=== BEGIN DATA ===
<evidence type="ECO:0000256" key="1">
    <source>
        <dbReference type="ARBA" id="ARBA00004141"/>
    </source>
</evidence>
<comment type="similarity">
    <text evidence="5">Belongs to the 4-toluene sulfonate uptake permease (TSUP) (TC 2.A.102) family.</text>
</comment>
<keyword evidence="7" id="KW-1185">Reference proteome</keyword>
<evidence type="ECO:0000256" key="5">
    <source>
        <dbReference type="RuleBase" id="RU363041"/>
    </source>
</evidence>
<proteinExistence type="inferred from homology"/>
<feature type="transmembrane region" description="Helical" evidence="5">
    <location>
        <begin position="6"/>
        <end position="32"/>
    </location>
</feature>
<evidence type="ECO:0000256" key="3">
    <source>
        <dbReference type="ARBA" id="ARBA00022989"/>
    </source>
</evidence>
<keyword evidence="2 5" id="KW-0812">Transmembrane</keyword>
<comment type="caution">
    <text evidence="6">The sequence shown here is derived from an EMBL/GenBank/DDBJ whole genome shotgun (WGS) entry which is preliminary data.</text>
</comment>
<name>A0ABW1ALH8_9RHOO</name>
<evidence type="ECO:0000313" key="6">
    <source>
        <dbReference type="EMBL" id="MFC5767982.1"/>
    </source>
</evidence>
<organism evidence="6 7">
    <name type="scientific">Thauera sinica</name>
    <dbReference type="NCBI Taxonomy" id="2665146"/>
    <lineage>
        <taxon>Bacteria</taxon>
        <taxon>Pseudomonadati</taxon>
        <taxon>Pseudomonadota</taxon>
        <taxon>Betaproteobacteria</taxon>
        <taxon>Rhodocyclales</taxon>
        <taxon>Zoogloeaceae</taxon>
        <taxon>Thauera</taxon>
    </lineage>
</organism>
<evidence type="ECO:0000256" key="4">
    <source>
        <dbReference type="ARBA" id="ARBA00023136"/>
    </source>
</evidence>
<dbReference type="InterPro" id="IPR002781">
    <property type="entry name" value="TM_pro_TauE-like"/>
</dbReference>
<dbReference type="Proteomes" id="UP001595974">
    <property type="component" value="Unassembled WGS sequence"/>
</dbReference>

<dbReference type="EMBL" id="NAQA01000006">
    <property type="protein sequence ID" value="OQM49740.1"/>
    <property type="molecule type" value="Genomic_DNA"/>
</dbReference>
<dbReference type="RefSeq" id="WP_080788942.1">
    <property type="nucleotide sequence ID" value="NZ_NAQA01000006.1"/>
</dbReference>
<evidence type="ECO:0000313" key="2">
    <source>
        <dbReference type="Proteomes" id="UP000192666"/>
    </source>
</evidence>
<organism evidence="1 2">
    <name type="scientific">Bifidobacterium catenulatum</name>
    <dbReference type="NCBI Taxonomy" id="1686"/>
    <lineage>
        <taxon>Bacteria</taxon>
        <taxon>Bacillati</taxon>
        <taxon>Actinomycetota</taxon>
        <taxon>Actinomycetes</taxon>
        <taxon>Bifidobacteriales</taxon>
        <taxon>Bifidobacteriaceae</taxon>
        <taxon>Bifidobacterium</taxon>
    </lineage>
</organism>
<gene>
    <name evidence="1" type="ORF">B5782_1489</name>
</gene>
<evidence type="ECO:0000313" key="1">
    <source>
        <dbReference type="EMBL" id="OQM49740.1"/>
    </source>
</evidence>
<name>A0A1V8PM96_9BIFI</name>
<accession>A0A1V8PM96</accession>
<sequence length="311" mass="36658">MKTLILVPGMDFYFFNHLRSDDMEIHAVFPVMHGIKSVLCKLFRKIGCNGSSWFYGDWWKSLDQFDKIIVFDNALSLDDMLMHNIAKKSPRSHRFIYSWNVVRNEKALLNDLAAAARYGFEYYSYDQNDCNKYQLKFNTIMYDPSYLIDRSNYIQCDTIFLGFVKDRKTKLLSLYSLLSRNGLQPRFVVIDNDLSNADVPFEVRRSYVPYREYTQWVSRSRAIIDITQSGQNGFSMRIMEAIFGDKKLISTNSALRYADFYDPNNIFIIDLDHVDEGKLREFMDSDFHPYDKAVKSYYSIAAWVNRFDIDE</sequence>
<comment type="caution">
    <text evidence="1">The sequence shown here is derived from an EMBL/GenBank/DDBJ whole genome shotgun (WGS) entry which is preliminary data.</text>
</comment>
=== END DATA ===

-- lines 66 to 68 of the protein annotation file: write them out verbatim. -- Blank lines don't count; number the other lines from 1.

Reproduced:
    <property type="nucleotide sequence ID" value="NZ_NAQA01000006.1"/>
</dbReference>
<evidence type="ECO:0000313" key="2">